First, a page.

Thursday, June 28, 2012

Live Like A King For Under $1000/Month

"Where can I live like a King for under $1000 per month?"  The question is much more common than I would have thought - that was before I began my journey as a professional jetsetter.  Now I get it all the time!  Last week, I was sitting on a flight to Frankfurt going through photos of my latest journey to Kyrgyzstan.  Next thing I know, the guy sitting next to me started to ask me about the cost of living there.  That was the first thing he asked me about my trip!

I told him the great cafes and resturants were very affordable.  Entertainment and performances were frequent and top notch, with ticket price that were frugal friendly.  However, I really had no idea of the overall cost of living.  Each time I visited, I stayed at the Hyatt Hotel, which is Bishkek's only hotel that is considered "safe" by western standards.  In other words, all cars and trucks entering the premisis are checked for bombs and round the clock security is thorough and noticable.

When the guy asked me if he could live in Bishkek on $1000 per month, I was pretty sure the answer was yes, but I had no idea of the rent situation for an apartment.  Then I came across a great YouTube video explaining just that!  It was an episode of House Hunters International, and it featured a young couple who wanted to move to Bishkek to live and work.

They end up looking at three apartments, the most expensive of which is $500 per month and absolutely beautiful.  It's clear that even a small budget will go a long way in Bishkek.  $500 is out of their price range, so they end up looking at two smaller apartments and go with the cheapest at $150 per month.  $150 per month, what a deal!  The place is actually pretty posh.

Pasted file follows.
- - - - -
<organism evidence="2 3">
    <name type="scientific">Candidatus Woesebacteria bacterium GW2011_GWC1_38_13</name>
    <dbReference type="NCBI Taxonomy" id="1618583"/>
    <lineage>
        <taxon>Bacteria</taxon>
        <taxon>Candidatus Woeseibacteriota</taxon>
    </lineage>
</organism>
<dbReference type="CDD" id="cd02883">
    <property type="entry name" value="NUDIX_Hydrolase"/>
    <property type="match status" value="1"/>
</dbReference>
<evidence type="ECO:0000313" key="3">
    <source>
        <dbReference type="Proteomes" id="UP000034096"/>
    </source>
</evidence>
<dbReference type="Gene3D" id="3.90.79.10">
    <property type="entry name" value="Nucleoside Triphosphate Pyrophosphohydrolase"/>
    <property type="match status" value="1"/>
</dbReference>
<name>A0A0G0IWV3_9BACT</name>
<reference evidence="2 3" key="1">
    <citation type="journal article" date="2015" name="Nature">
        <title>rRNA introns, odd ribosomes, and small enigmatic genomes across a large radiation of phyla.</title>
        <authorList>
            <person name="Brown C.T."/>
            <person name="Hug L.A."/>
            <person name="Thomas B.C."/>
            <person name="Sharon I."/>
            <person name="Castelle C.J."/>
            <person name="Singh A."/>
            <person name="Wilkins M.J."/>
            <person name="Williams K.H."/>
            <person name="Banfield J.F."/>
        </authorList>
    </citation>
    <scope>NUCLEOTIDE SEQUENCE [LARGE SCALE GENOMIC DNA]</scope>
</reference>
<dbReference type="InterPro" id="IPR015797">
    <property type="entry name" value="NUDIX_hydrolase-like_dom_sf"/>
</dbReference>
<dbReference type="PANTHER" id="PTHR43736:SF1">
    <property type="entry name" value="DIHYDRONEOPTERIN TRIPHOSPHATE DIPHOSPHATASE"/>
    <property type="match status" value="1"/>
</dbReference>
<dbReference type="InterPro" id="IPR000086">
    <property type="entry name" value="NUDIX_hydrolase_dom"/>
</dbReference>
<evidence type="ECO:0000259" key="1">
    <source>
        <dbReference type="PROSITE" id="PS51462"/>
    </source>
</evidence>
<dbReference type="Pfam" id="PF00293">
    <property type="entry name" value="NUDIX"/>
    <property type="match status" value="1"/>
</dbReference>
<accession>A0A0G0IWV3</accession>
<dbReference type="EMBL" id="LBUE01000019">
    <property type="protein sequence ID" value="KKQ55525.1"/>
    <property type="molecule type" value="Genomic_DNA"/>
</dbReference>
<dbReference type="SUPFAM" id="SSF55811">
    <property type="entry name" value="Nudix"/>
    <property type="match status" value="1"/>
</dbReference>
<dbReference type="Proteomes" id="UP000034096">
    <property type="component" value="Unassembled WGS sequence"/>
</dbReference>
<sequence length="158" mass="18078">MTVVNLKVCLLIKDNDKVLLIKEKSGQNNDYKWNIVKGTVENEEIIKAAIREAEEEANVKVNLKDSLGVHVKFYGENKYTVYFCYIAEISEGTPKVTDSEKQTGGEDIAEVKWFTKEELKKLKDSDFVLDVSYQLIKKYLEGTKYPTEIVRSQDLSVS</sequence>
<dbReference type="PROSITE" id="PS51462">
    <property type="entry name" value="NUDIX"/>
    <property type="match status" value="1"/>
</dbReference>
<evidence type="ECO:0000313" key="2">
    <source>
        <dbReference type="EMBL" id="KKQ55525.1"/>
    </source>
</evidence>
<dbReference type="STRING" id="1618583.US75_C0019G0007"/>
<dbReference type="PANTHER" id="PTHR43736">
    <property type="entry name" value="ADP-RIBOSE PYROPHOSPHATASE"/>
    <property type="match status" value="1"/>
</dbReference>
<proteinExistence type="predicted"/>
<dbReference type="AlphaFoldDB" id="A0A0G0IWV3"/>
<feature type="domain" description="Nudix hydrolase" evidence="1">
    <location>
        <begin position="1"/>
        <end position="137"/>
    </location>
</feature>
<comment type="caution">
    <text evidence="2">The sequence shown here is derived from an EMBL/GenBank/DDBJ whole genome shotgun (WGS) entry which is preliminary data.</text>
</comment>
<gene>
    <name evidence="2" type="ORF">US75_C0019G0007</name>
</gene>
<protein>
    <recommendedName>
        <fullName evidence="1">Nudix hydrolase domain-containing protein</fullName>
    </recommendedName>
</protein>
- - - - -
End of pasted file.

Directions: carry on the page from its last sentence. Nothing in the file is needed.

After watching this episode, I was a bit shocked!  One night's room rate at the Hyatt is enough for a month's rent at amazing apartment in Bishkek!  So it's confirmed, Kyrgyzstan is a place you can live well on $1000 per month.

Sunday, June 17, 2012

My Most Popular YouTube Video - A Fashion Model In Times Square!

After YouTube expanded its monetization program to everyone, I made a conscious effort to try and create some good content to post.  I had no experience with posting videos on YouTube, but I figured that my travels would give me a bit of organic material.

I've had some success with posting videos of airplane takeoffs and landings, especially in the more exotic locations.  But my most successful video happened completely by accident.  I had just gotten off of the subway in Times Square and was walking uptown, when a light drizzle began to fall from the sky. 

I don't mind the rain, so I didn't really think anything of it.  I was preoccupied listening to my iPod anyway.  All of a sudden, a shockingly tall woman in a bikini ran past me.  Of course, this caught my attention, it's not everyday that you see a woman over six feet tall scampering by in a bikini.  Strangely, she was running with a guy who was wearing a tuxedo and sunglasses. 

As it turns out, there was a professional photo shoot underway behind me, and the model was running to avoid the raindrops.  As she ran by, I could tell that her hair and makeup were flawless, and she probably sat for a long while to get it that way.  If her makeup got wet, it would probably mess up the entire photo shoot.